The sweeping walls of glass continue in the primary suite, offering more exterior focal points: a cross- legged figure in stone by Boaz Vaadia and a tall prickly pear cactus set in a pool of water amid smooth stones. The latter installation was another design element requiring persuasion.

kitchen interior design

Kitchen counters float away from walls to take center stage in the home’s core space.

Joshua tree art

A pair of Joshua tree sculptures.

Sphere Lena 23 by Martin Herbst

“Sphere Lena 23″ by Martin Herbst.

interior design

“Storm at Sea #4″ by Jay Mark Johnson hangs in a guest room.

“I didn’t like the idea, but I am so happy we did this,” Walters says.

Stretching the full length of the bedroom on the opposite side of the granite wall, the bathroom features an open, rainfall shower area. Set at an angle, a flat-topped “boulder” made of fiberglass suggests a freestanding bathtub.

“Without the boulder, the shower would look like a big box,” Walters says, also pointing out detail elements like brass drain inserts that match the strips in the matrix granite wall.

Outside, an overhead trellis extends west from the bathroom to a cabana at the north end of the swimming pool.

The guest wing provides a corridor for more art, including a large-scale oil-on-canvas diptych by Jay Backstrand. Beach-themed panoramic photographs on aluminum by Jay Mark Johnson (11 and 12 feet long) claim attention in guest bedrooms. Walters notes that they successfully defy an instinct to let the length of a headboard limit the width of an artwork above it.

Pacific Coast by Johnson

“Pacific Coast,” another panorama by Johnson, hangs above a guest bed.


One of three works by Kaneko sits outside the guest wing.

“That’s something I love about Sam. He is willing to do something different from what you would think,” Walters says. He points out “surprises” that Cardella incorporated into the primary suite’s walk-in closet and the guest bedrooms: parallel mirrors that create an infinity illusion. In the bedrooms, the mirrors stand perpendicular to exterior glass walls so that their reflections of the outdoors give the impression they are floor-to-ceiling windows.

A World in Motion

Given his inclinations toward the visual realm, it makes sense that Marc Walters subscribes to design magazines. His primary activities, however, lean toward those that require a bit more energy than reading: hiking and sport climbing.

He has undertaken the challenging trail from Palm Springs Art Museum to Palm Springs Aerial Tramway 15 times and twice continued on to the San Jacinto summit before descending to the tram’s mountain station. He climbed Yosemite’s El Capitan in the 1980s and Half Dome in the ’90s. He climbed in Kentucky’s Red River Gorge this spring, and, more locally, hits the rocks in Lucerne Valley’s New Jack City.

“I like sports,” Walters says. “I was a ski racer in high school and have gone snow mountaineering in the United States, France, and Switzerland. I have been scuba diving all over the world: Fiji, Indonesia, Egypt, Mexico, Bonaire, Palau.”

As much as Walters loves living in Palm Springs, he officially remains a resident of Washington, where he has a house and family members in Gig Harbor. His ties to that state also relate to the Tacoma-based HVAC wholesale supply company begun by his father more than 75 years ago

exterior design

Walters had not yet met his future husband, Yannis Bourodimos, while planning the south Palm Springs home. But the dream kitchen suits their common interest in cuisine and entertaining.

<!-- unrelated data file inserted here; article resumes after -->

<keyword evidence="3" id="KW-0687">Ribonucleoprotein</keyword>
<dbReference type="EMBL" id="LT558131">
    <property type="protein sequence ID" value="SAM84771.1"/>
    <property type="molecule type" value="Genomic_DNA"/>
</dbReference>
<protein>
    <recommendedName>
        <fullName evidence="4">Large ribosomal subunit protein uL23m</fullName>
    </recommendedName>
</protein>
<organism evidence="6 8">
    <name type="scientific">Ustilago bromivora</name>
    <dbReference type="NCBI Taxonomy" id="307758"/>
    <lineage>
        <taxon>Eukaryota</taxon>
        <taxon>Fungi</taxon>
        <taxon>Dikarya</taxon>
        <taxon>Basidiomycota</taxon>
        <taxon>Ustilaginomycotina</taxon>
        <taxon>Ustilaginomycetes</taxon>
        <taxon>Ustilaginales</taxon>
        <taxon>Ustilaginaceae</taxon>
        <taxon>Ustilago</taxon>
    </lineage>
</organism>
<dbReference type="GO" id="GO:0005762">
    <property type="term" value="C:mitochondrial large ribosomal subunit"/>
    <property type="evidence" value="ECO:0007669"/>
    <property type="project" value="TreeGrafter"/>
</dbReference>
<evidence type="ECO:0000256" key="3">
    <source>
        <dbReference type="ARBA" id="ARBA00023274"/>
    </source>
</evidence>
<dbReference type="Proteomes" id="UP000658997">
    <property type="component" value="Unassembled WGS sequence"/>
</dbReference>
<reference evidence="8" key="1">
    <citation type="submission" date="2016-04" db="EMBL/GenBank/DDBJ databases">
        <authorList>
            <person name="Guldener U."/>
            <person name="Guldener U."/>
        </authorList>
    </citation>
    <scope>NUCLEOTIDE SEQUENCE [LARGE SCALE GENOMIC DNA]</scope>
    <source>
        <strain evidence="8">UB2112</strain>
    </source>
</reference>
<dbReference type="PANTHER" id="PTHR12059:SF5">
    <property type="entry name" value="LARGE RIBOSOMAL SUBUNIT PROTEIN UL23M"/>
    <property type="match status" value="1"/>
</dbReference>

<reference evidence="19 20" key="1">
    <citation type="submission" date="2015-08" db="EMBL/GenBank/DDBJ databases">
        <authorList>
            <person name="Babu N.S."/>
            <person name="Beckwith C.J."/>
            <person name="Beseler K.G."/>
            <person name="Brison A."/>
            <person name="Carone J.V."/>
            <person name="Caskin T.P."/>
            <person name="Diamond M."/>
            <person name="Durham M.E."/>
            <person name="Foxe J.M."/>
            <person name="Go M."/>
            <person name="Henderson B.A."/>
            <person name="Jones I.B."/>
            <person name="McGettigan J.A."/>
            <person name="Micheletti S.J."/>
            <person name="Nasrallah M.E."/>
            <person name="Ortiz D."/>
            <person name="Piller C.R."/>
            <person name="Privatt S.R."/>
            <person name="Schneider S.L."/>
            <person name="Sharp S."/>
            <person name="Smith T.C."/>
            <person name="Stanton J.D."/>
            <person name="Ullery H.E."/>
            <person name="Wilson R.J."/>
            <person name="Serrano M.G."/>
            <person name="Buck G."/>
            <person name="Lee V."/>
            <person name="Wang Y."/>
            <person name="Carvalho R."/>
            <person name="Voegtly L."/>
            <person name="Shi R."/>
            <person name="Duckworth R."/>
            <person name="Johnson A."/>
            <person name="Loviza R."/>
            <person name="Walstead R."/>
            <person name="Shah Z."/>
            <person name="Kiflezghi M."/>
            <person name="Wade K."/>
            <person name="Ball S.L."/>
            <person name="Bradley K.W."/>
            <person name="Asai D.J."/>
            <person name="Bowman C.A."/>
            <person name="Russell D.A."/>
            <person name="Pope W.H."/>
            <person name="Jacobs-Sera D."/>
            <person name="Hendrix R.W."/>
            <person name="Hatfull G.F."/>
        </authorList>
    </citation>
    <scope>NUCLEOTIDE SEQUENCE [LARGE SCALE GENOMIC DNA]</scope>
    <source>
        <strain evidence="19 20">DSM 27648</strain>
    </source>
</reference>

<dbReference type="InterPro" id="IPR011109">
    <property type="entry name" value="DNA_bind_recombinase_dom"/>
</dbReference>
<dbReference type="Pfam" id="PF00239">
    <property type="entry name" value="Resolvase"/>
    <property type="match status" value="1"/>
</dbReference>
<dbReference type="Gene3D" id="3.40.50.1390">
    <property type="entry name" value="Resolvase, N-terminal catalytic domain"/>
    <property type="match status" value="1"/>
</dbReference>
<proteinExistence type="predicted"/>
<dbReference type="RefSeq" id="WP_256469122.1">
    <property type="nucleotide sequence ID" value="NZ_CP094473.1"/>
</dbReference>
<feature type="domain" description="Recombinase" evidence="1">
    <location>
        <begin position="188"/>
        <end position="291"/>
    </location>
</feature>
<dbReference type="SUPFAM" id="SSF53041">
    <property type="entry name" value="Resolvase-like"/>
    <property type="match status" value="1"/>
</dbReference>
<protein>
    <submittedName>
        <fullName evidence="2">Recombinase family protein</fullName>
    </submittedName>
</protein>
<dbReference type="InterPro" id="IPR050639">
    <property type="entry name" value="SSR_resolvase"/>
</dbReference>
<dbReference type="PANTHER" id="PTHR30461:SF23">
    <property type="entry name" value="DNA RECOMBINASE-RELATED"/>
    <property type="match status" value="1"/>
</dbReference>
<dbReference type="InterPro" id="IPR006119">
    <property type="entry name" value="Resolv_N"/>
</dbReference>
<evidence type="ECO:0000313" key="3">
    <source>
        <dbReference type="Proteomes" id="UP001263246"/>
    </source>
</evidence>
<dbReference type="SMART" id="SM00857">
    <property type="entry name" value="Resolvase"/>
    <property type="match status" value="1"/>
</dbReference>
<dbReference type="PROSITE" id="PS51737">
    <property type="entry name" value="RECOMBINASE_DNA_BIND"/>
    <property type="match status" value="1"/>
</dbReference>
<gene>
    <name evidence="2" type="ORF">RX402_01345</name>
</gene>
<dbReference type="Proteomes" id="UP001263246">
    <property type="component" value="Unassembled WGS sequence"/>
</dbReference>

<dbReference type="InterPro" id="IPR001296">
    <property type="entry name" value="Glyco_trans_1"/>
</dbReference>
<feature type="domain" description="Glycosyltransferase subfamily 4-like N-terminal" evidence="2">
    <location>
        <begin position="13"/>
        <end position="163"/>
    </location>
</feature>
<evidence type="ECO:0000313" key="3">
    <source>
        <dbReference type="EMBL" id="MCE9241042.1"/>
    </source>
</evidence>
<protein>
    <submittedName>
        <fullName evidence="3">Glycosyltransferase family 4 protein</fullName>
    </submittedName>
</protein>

“As Yannis is a super-talented food photog- rapher and food stylist, we anticipate cooking wonderful meals together in our home,” Walters says.

“Triangle Dango

“Triangle Dango” by Kaneko.

outdoor fireplace

The couple relaxes fireside.

“I always use mirror in an architectural rather than decorative form,” Cardella says.

Glass walls and skylights bathe the house in sun. Though a 70-foot-long overhang extends up to 15 feet beyond the glass wall, only the section running from the indoor dining space to an outdoor dining table continues the ceiling uninterrupted.

“One of the key things Sean and Sam did is the gap that lets in light,” Walters says. That space for open sky also preserves mountain views and accommodates a tall yucca plant near the Kaneko head.

Amid plantings, a line of boulders — including a particularly elongated one that had to be installed before the house structure precluded access — highlights the courtyard. But the black granite-lined, infinity-edge pool — with a separate but matching spa outside the primary bedroom — truly commands the exterior space. Its mirror-like surface suggests a reflecting pool. Even the underwater shelf and steps remain cloaked without close inspection.

“The pool itself is a work of art,” Lockyer says.

Joanna Poag

A black-and-white root by Brian Borello hangs above a figurative sculpture by J.D. Perkin.

Brian Borello

A wall-mounted clay sculpture by Joanna Poag.

It is worth mentioning that Walters had his neighbors’ interests in mind during the architectural design process. “We lowered the ceilings,” he says, noting that original plans would have blocked mountain views of the few homes east of his property. “We put up story poles [at the planned height of 13 feet 8 inches]. I am not interested in wrecking a neighbor’s views. That is not a good way to make friends.” So they chose to lower the ceilings to 9 and 10 feet.

Walters points out that the roofline, which he wanted to be flat to impart a “Zen-like serenity to the architecture” appears impossibly thin.

“That was pure magic,” Lockyer says, though he acknowledges it goes beyond that. “It looks effortless but was far from effortless to achieve.” The engineered combi- nation of steel and laminated timber is structurally sound and waterproof, even tapered to 1 1⁄2-inch thickness.

The home certainly has and will continue to impress guests. Next up will be members of Bourodimos’ family, who will fly in from Greece when the happy couple weds there this November.